Guest post : Low Paying Agencies by S. Caller

Guest post, July 22d, 2014

Low Paying Agencies – bad for translators, even worse for their clients

by Steven Caller

The website you are currently browsing, aptly named Translation Ethics, promotes the fair pay of translators and other ethical considerations in the translation industry. As an owner of a translation company myself, I am only too aware of the stiff competition we face on a daily basis from translation firms claiming to offer a similar service to ours for a fraction of the price. If you thought this practice was bad for low-paid translators then you'd be right; and it's no better for their clients either.

When I refer to low-paid translators, I am of course talking about those that have the necessary qualifications but still find themselves over-exploited by greedy firms seeking to push down prices. I am fully aware that many firms, even ones you may have considered respectable, like to select under-qualified translators and pay them low rates. A translator must have a language degree as a minimum and be a proficient user of their native language; a professional translator should only ever translate into their native tongue. You should also have been asked to show a scan of your degree certificate or had your qualifications verified by your awarding institution.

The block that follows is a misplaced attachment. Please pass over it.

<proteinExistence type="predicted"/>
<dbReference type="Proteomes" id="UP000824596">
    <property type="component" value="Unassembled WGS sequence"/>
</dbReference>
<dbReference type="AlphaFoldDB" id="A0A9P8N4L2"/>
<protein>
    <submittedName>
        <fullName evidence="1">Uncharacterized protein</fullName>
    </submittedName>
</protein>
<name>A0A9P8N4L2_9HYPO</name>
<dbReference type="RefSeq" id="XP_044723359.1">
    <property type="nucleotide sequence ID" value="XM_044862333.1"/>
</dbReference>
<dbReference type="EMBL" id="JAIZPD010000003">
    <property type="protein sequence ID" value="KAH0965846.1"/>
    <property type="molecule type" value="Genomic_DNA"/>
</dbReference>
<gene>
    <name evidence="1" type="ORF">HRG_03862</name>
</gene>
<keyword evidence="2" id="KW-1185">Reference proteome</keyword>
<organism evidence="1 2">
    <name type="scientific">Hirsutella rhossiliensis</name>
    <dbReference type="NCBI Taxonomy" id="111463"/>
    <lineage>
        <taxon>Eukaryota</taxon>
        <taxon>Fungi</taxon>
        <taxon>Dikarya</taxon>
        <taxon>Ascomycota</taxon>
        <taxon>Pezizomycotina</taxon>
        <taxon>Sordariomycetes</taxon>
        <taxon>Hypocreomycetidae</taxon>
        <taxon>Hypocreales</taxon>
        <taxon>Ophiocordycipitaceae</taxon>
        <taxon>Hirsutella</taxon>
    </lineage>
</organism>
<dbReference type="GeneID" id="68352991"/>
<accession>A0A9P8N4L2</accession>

Low pay, high output
So how can one firm undercut another by so much and why should clients care about how much an agency pays its translators when they're getting such a “good” deal? The truth of the matter is that even a professional translator can be pushed into rushing or performing at less than their best when asked to work for a low rate per word. The equation is incredibly simple: lower price per word equals more words per hour in order to maintain an acceptable hourly wage. This in turn equates to lower diligence and poorer quality work. When working for various agencies, I have seen evidence of machine translations being passed off as the work of a human, possibly by translators that have been pushed into translating too many words for too low a price. That brings me on to the second part of this equation: the words translated per hour. In many instances, an agency sets a target or expectation that they wish their translators to achieve on a daily basis which is, of course, entirely unreasonable.

I can imagine many translators reading this post and nodding their head in agreement or shared experience, however I would also like to leave an impression on those clients that pay for budget translations. The quality produced under such circumstances is simply unacceptable. The majority of professional translators will tell you that they have been asked to perform a translation for a client who has already had the same document translated, only to a very low standard. In essence, if you opt for a budget translation, you are not only financing the poor treatment and low payment of translators, but also wasting your money. I hasten to add that many translation clients only realise that they have been separated from their money in exchange for a poor service once they receive complaints from their own clients struggling to understand the translation produced.